Today the National Library of Medicine (NLM) in the United States celebrates the 50th anniversary of its controlled vocabulary called Medical Subject Headings (MeSH®). MeSH is used in the Wellcome Library catalogues for subject access.
Subject access to the medical literature was recognized as essential by John Shaw Billings, a field surgeon in the US Civil War who took charge of the first collection of books at the Library of the Office of the Surgeon General (as the NLM was then). Billings produced, in the 1870s, the first Index-Catalogue and a current awareness publication, both indexed by subject.
The volume of medical literature published grew at an exponential rate from the latter half of the 19th century. The need for efficient retrieval of relevant information gained new urgency with the onset of World War II. A survey of the Army Medical Library (the next incarnation of the NLM) in 1943 by professional librarians highlighted problems, and out of the recommendations emerged reformulated principles for selection of subject headings. Discussions at a symposium on subject headings in 1947 led to the publication in 1954 of the first official list of controlled subject headings, the Subject Headings Authority List. Two years later, US Congress gave the Library its statutory authority as the NLM.
Improvements in technology led in 1960 to reinvention of the Index Medicus, with mechanized production which was much more efficient, and with the first edition of MeSH, designed for application (and here was novelty) to both periodical indexing and subject cataloguing of books.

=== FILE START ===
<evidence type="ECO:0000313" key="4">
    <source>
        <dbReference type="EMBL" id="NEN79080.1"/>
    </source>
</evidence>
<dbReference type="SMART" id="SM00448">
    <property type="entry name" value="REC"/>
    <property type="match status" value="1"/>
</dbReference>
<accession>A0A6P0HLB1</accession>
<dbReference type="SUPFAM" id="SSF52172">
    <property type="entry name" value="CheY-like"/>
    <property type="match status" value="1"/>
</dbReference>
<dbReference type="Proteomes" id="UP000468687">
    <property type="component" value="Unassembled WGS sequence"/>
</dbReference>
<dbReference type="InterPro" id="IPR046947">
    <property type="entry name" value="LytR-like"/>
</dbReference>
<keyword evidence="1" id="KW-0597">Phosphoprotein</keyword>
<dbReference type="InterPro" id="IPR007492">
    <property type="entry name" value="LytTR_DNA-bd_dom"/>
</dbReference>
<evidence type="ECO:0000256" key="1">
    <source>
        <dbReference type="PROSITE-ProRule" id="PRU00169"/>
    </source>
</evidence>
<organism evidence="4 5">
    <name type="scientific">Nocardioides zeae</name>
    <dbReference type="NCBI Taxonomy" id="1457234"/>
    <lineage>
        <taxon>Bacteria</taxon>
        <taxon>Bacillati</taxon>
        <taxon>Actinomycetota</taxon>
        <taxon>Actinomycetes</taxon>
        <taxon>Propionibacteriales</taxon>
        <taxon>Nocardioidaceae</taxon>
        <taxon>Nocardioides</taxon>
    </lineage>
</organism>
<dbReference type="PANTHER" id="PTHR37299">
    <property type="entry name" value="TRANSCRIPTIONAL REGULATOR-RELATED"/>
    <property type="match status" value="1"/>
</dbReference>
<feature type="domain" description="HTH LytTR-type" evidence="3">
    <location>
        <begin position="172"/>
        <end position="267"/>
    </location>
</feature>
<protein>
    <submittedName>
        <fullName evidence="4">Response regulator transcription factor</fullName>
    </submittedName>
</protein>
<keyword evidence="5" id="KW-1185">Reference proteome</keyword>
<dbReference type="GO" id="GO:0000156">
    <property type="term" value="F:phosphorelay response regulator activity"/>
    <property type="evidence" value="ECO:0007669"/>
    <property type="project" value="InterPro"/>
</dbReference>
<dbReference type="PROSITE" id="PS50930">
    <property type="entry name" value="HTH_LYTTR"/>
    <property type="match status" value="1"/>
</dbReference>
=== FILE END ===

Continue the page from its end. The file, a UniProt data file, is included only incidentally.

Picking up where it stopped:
With computerization, development of an automated retrieval system was underway, and in 1964 the Medical Literature Analysis and Retrieval System (MEDLARS) was born, complete with a MeSH database consisting of Tree Structures (a hierarchy of terms) that make it such a great aid to automated retrieval. MEDLARS Online, or MEDLINE, the database of citations and abstracts we know and love today, was offered in 1971.
Medicine has many specialized fields, each with its own terminology, and new discoveries have necessitated continual revisions of MeSH, expanding the number of headings to over 26,000 in the 2011 edition. MeSH’s ubiquity as a means of bibliographic control of the medical literature is a tribute to over half a century of hard work and the foresight of our colleagues in the NLM.
Coletti, Margaret H., and Bleich, Howard L. Medical Subject Headings used to search the biomedical literature. J Am Med Inform Assoc v.8(4); Jul-Aug 2001.
Author: Elizabeth Richens